Power supplies are often designed for steady state operation, with transient conditions mainly considered as an afterthought. In practice, transient conditions such as startup, shutdown, and load transients are often far more stressful on the components of the power supply than operation in steady state. To suppress high frequency noise, chip bead ferrites are mainly placed at the input and output of power supplies.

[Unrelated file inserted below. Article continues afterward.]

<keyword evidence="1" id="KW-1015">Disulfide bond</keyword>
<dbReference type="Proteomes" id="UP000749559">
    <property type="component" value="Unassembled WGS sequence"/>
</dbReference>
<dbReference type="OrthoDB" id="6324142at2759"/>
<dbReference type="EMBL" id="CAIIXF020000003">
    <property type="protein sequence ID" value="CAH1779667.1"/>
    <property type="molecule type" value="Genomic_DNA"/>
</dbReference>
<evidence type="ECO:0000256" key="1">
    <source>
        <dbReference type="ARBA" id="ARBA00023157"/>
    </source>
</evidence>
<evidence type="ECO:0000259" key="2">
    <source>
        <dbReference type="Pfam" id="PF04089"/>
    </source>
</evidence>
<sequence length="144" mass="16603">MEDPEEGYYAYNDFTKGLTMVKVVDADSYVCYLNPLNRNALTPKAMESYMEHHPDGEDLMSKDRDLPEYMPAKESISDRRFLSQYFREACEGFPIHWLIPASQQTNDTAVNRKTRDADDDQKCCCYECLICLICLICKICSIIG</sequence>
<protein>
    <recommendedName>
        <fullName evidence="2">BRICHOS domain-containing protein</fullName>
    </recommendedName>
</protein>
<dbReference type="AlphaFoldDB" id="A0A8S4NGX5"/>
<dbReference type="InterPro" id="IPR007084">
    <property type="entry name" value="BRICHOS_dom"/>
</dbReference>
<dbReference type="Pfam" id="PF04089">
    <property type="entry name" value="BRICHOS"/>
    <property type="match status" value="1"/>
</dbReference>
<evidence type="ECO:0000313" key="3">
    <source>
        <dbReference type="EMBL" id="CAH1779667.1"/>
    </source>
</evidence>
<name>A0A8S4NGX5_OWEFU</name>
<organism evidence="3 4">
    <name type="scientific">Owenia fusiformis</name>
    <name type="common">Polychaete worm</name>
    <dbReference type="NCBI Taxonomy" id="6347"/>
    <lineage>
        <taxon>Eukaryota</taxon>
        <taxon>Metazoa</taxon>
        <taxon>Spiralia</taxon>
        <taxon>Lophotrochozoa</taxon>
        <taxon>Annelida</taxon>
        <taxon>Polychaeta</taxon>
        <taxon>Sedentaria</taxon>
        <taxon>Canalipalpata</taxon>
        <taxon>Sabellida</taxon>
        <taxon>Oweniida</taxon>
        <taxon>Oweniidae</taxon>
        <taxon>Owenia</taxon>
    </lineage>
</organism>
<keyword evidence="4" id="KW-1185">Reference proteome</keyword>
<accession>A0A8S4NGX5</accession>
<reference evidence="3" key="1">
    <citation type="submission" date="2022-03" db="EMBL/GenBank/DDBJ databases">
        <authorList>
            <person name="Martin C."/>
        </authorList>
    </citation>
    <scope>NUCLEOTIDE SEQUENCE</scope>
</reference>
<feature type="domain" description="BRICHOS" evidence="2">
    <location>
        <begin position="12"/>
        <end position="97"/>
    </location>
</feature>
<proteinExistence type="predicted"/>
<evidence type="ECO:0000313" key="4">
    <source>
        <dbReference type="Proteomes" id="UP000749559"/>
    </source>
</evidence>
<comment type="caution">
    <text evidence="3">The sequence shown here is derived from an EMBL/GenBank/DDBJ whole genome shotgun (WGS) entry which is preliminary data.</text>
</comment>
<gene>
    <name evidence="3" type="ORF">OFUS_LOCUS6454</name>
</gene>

There are two good examples of transients that are often overlooked, but merit careful attention. The inrush current occurs when a power supply first starts up or when PWM used for variable loads such as dimming of LED drivers. Chip bead ferrites are often positioned at the inputs and outputs of power supplies where they must endure heavy transient currents, and this creates a need for compact, cost effective devices that are also highly reliable. Such ferrites are placed at the input and output because they are very effective at filtering the high frequency noise in switching regulators. The high frequency noise results from rapid switching currents ringing with parasitic inductance and capacitance.